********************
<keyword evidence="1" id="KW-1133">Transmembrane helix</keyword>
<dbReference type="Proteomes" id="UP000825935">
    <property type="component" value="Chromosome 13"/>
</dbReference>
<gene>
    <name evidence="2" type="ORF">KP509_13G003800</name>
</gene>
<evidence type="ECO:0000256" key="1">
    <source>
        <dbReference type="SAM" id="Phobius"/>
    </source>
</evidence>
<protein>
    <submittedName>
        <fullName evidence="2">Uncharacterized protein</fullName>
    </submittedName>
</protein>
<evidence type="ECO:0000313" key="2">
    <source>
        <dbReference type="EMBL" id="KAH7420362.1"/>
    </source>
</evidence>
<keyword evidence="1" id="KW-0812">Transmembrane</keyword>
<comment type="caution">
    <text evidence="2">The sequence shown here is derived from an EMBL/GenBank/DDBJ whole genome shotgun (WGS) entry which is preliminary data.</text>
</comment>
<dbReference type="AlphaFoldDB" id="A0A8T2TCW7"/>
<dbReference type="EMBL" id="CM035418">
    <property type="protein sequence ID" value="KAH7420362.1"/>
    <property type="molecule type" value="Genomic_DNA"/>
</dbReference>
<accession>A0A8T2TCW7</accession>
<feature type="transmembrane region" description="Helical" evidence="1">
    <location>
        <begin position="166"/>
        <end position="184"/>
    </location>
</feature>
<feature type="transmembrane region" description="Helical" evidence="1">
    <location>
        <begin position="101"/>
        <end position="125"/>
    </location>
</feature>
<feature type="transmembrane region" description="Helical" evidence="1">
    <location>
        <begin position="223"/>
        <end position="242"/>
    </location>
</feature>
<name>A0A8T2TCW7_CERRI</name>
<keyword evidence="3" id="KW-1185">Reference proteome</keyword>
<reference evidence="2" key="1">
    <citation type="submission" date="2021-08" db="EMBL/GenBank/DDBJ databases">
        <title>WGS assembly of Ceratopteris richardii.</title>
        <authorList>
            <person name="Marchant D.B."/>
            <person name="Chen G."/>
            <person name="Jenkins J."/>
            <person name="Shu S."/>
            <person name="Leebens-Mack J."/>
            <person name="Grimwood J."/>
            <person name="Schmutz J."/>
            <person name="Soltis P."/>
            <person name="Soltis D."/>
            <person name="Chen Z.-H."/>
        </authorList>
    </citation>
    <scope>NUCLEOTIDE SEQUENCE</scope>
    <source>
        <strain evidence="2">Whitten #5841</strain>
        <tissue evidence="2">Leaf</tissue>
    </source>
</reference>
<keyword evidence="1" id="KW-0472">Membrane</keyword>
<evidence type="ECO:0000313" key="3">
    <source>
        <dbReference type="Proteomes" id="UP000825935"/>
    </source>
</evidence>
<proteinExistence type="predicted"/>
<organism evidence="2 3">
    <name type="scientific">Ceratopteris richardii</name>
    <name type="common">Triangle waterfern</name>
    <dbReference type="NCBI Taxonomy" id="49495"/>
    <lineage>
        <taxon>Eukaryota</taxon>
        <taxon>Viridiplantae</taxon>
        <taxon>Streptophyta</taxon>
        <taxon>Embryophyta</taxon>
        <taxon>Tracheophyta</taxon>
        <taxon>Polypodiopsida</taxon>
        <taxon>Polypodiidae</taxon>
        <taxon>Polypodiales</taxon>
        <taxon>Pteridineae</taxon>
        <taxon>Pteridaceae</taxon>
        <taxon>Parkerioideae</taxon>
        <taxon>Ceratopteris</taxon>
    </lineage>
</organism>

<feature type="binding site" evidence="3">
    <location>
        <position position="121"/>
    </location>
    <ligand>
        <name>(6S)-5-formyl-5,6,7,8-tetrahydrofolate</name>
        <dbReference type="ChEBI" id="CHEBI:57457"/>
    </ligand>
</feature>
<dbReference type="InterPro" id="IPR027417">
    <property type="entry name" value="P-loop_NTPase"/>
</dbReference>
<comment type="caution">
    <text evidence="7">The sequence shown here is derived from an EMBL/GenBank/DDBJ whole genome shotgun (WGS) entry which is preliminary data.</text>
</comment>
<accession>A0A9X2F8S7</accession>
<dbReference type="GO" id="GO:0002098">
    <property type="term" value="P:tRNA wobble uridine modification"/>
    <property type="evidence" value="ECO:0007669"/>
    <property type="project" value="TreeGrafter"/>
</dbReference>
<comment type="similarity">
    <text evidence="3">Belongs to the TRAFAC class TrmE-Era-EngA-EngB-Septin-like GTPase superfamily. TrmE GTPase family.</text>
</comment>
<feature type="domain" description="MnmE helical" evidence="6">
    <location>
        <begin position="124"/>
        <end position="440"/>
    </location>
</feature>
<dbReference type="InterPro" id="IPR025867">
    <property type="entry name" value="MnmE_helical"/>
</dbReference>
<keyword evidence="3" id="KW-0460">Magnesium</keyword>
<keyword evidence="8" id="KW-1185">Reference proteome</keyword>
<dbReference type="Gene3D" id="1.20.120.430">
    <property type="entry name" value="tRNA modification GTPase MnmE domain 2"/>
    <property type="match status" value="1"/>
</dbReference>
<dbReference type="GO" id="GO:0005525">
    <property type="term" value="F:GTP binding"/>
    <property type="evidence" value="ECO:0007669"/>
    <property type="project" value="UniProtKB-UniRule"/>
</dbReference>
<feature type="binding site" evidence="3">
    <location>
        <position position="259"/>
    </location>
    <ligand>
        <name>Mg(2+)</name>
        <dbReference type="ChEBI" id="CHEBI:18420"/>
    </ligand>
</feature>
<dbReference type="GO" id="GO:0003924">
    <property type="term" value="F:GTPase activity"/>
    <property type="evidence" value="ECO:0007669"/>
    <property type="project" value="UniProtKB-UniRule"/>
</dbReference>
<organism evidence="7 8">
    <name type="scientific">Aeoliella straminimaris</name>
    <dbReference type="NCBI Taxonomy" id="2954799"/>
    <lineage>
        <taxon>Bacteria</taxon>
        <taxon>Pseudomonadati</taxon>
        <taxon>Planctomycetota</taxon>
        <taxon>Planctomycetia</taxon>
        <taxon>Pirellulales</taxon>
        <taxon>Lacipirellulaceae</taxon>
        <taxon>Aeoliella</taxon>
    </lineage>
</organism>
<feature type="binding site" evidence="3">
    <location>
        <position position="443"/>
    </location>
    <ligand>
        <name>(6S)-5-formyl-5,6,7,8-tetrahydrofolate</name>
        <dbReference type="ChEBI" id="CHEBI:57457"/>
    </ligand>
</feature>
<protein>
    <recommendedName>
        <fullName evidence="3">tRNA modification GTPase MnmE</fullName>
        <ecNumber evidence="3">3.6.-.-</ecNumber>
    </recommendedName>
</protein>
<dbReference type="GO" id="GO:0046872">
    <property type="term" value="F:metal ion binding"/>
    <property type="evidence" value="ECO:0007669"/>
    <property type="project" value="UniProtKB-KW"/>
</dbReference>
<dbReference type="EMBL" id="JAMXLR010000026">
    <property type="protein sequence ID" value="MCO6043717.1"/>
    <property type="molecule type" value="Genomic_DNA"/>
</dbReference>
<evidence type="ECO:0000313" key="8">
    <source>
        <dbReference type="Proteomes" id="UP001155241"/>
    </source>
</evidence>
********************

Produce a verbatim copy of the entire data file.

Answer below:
<keyword evidence="1" id="KW-1133">Transmembrane helix</keyword>
<dbReference type="Proteomes" id="UP000825935">
    <property type="component" value="Chromosome 13"/>
</dbReference>
<gene>
    <name evidence="2" type="ORF">KP509_13G003800</name>
</gene>
<evidence type="ECO:0000256" key="1">
    <source>
        <dbReference type="SAM" id="Phobius"/>
    </source>
</evidence>
<protein>
    <submittedName>
        <fullName evidence="2">Uncharacterized protein</fullName>
    </submittedName>
</protein>
<evidence type="ECO:0000313" key="2">
    <source>
        <dbReference type="EMBL" id="KAH7420362.1"/>
    </source>
</evidence>
<keyword evidence="1" id="KW-0812">Transmembrane</keyword>
<comment type="caution">
    <text evidence="2">The sequence shown here is derived from an EMBL/GenBank/DDBJ whole genome shotgun (WGS) entry which is preliminary data.</text>
</comment>
<dbReference type="AlphaFoldDB" id="A0A8T2TCW7"/>
<dbReference type="EMBL" id="CM035418">
    <property type="protein sequence ID" value="KAH7420362.1"/>
    <property type="molecule type" value="Genomic_DNA"/>
</dbReference>
<accession>A0A8T2TCW7</accession>
<feature type="transmembrane region" description="Helical" evidence="1">
    <location>
        <begin position="166"/>
        <end position="184"/>
    </location>
</feature>
<feature type="transmembrane region" description="Helical" evidence="1">
    <location>
        <begin position="101"/>
        <end position="125"/>
    </location>
</feature>
<feature type="transmembrane region" description="Helical" evidence="1">
    <location>
        <begin position="223"/>
        <end position="242"/>
    </location>
</feature>
<name>A0A8T2TCW7_CERRI</name>
<keyword evidence="3" id="KW-1185">Reference proteome</keyword>
<reference evidence="2" key="1">
    <citation type="submission" date="2021-08" db="EMBL/GenBank/DDBJ databases">
        <title>WGS assembly of Ceratopteris richardii.</title>
        <authorList>
            <person name="Marchant D.B."/>
            <person name="Chen G."/>
            <person name="Jenkins J."/>
            <person name="Shu S."/>
            <person name="Leebens-Mack J."/>
            <person name="Grimwood J."/>
            <person name="Schmutz J."/>
            <person name="Soltis P."/>
            <person name="Soltis D."/>
            <person name="Chen Z.-H."/>
        </authorList>
    </citation>
    <scope>NUCLEOTIDE SEQUENCE</scope>
    <source>
        <strain evidence="2">Whitten #5841</strain>
        <tissue evidence="2">Leaf</tissue>
    </source>
</reference>
<keyword evidence="1" id="KW-0472">Membrane</keyword>
<evidence type="ECO:0000313" key="3">
    <source>
        <dbReference type="Proteomes" id="UP000825935"/>
    </source>
</evidence>
<proteinExistence type="predicted"/>
<organism evidence="2 3">
    <name type="scientific">Ceratopteris richardii</name>
    <name type="common">Triangle waterfern</name>
    <dbReference type="NCBI Taxonomy" id="49495"/>
    <lineage>
        <taxon>Eukaryota</taxon>
        <taxon>Viridiplantae</taxon>
        <taxon>Streptophyta</taxon>
        <taxon>Embryophyta</taxon>
        <taxon>Tracheophyta</taxon>
        <taxon>Polypodiopsida</taxon>
        <taxon>Polypodiidae</taxon>
        <taxon>Polypodiales</taxon>
        <taxon>Pteridineae</taxon>
        <taxon>Pteridaceae</taxon>
        <taxon>Parkerioideae</taxon>
        <taxon>Ceratopteris</taxon>
    </lineage>
</organism>

<feature type="binding site" evidence="3">
    <location>
        <position position="121"/>
    </location>
    <ligand>
        <name>(6S)-5-formyl-5,6,7,8-tetrahydrofolate</name>
        <dbReference type="ChEBI" id="CHEBI:57457"/>
    </ligand>
</feature>
<dbReference type="InterPro" id="IPR027417">
    <property type="entry name" value="P-loop_NTPase"/>
</dbReference>
<comment type="caution">
    <text evidence="7">The sequence shown here is derived from an EMBL/GenBank/DDBJ whole genome shotgun (WGS) entry which is preliminary data.</text>
</comment>
<accession>A0A9X2F8S7</accession>
<dbReference type="GO" id="GO:0002098">
    <property type="term" value="P:tRNA wobble uridine modification"/>
    <property type="evidence" value="ECO:0007669"/>
    <property type="project" value="TreeGrafter"/>
</dbReference>
<comment type="similarity">
    <text evidence="3">Belongs to the TRAFAC class TrmE-Era-EngA-EngB-Septin-like GTPase superfamily. TrmE GTPase family.</text>
</comment>
<feature type="domain" description="MnmE helical" evidence="6">
    <location>
        <begin position="124"/>
        <end position="440"/>
    </location>
</feature>
<dbReference type="InterPro" id="IPR025867">
    <property type="entry name" value="MnmE_helical"/>
</dbReference>
<keyword evidence="3" id="KW-0460">Magnesium</keyword>
<keyword evidence="8" id="KW-1185">Reference proteome</keyword>
<dbReference type="Gene3D" id="1.20.120.430">
    <property type="entry name" value="tRNA modification GTPase MnmE domain 2"/>
    <property type="match status" value="1"/>
</dbReference>
<dbReference type="GO" id="GO:0005525">
    <property type="term" value="F:GTP binding"/>
    <property type="evidence" value="ECO:0007669"/>
    <property type="project" value="UniProtKB-UniRule"/>
</dbReference>
<feature type="binding site" evidence="3">
    <location>
        <position position="259"/>
    </location>
    <ligand>
        <name>Mg(2+)</name>
        <dbReference type="ChEBI" id="CHEBI:18420"/>
    </ligand>
</feature>
<dbReference type="GO" id="GO:0003924">
    <property type="term" value="F:GTPase activity"/>
    <property type="evidence" value="ECO:0007669"/>
    <property type="project" value="UniProtKB-UniRule"/>
</dbReference>
<organism evidence="7 8">
    <name type="scientific">Aeoliella straminimaris</name>
    <dbReference type="NCBI Taxonomy" id="2954799"/>
    <lineage>
        <taxon>Bacteria</taxon>
        <taxon>Pseudomonadati</taxon>
        <taxon>Planctomycetota</taxon>
        <taxon>Planctomycetia</taxon>
        <taxon>Pirellulales</taxon>
        <taxon>Lacipirellulaceae</taxon>
        <taxon>Aeoliella</taxon>
    </lineage>
</organism>
<feature type="binding site" evidence="3">
    <location>
        <position position="443"/>
    </location>
    <ligand>
        <name>(6S)-5-formyl-5,6,7,8-tetrahydrofolate</name>
        <dbReference type="ChEBI" id="CHEBI:57457"/>
    </ligand>
</feature>
<protein>
    <recommendedName>
        <fullName evidence="3">tRNA modification GTPase MnmE</fullName>
        <ecNumber evidence="3">3.6.-.-</ecNumber>
    </recommendedName>
</protein>
<dbReference type="GO" id="GO:0046872">
    <property type="term" value="F:metal ion binding"/>
    <property type="evidence" value="ECO:0007669"/>
    <property type="project" value="UniProtKB-KW"/>
</dbReference>
<dbReference type="EMBL" id="JAMXLR010000026">
    <property type="protein sequence ID" value="MCO6043717.1"/>
    <property type="molecule type" value="Genomic_DNA"/>
</dbReference>
<evidence type="ECO:0000313" key="8">
    <source>
        <dbReference type="Proteomes" id="UP001155241"/>
    </source>
</evidence>